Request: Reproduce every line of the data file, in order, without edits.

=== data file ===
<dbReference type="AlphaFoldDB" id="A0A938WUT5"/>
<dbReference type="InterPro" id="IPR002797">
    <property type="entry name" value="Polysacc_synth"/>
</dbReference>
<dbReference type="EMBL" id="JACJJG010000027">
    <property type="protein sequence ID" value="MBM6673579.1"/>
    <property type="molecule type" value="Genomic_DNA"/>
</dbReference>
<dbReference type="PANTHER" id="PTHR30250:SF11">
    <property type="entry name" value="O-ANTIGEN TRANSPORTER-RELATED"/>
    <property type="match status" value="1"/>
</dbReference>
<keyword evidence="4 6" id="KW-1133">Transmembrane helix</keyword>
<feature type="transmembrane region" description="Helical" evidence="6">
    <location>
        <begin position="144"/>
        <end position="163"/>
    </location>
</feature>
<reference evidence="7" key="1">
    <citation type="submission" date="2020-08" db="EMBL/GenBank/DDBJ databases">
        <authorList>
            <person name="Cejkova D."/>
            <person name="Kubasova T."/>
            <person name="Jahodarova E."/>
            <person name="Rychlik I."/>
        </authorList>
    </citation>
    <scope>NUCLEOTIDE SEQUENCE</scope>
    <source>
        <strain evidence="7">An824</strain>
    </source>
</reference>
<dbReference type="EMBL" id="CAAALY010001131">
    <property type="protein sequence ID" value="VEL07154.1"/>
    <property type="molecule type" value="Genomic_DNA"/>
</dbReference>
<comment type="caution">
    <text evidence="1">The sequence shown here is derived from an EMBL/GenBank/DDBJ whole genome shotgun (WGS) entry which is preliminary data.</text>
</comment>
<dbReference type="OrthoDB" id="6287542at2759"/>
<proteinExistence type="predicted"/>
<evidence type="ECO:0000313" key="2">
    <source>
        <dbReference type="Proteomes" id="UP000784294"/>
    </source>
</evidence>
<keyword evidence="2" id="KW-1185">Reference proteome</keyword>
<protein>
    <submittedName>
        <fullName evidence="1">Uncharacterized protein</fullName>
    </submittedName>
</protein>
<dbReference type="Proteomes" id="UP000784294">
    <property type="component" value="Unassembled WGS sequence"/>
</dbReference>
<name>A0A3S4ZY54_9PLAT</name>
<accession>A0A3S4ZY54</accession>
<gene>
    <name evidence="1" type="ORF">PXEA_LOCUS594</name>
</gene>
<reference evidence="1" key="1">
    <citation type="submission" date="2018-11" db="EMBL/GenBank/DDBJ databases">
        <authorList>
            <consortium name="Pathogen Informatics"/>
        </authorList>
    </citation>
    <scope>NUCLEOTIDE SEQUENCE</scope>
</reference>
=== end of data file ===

<dbReference type="AlphaFoldDB" id="A0A938WUT5"/>
<dbReference type="InterPro" id="IPR002797">
    <property type="entry name" value="Polysacc_synth"/>
</dbReference>
<dbReference type="EMBL" id="JACJJG010000027">
    <property type="protein sequence ID" value="MBM6673579.1"/>
    <property type="molecule type" value="Genomic_DNA"/>
</dbReference>
<dbReference type="PANTHER" id="PTHR30250:SF11">
    <property type="entry name" value="O-ANTIGEN TRANSPORTER-RELATED"/>
    <property type="match status" value="1"/>
</dbReference>
<keyword evidence="4 6" id="KW-1133">Transmembrane helix</keyword>
<feature type="transmembrane region" description="Helical" evidence="6">
    <location>
        <begin position="144"/>
        <end position="163"/>
    </location>
</feature>
<reference evidence="7" key="1">
    <citation type="submission" date="2020-08" db="EMBL/GenBank/DDBJ databases">
        <authorList>
            <person name="Cejkova D."/>
            <person name="Kubasova T."/>
            <person name="Jahodarova E."/>
            <person name="Rychlik I."/>
        </authorList>
    </citation>
    <scope>NUCLEOTIDE SEQUENCE</scope>
    <source>
        <strain evidence="7">An824</strain>
    </source>
</reference>
<dbReference type="EMBL" id="CAAALY010001131">
    <property type="protein sequence ID" value="VEL07154.1"/>
    <property type="molecule type" value="Genomic_DNA"/>
</dbReference>
<comment type="caution">
    <text evidence="1">The sequence shown here is derived from an EMBL/GenBank/DDBJ whole genome shotgun (WGS) entry which is preliminary data.</text>
</comment>
<dbReference type="OrthoDB" id="6287542at2759"/>
<proteinExistence type="predicted"/>
<evidence type="ECO:0000313" key="2">
    <source>
        <dbReference type="Proteomes" id="UP000784294"/>
    </source>
</evidence>
<keyword evidence="2" id="KW-1185">Reference proteome</keyword>
<protein>
    <submittedName>
        <fullName evidence="1">Uncharacterized protein</fullName>
    </submittedName>
</protein>
<dbReference type="Proteomes" id="UP000784294">
    <property type="component" value="Unassembled WGS sequence"/>
</dbReference>
<name>A0A3S4ZY54_9PLAT</name>
<accession>A0A3S4ZY54</accession>
<gene>
    <name evidence="1" type="ORF">PXEA_LOCUS594</name>
</gene>
<reference evidence="1" key="1">
    <citation type="submission" date="2018-11" db="EMBL/GenBank/DDBJ databases">
        <authorList>
            <consortium name="Pathogen Informatics"/>
        </authorList>
    </citation>
    <scope>NUCLEOTIDE SEQUENCE</scope>
</reference>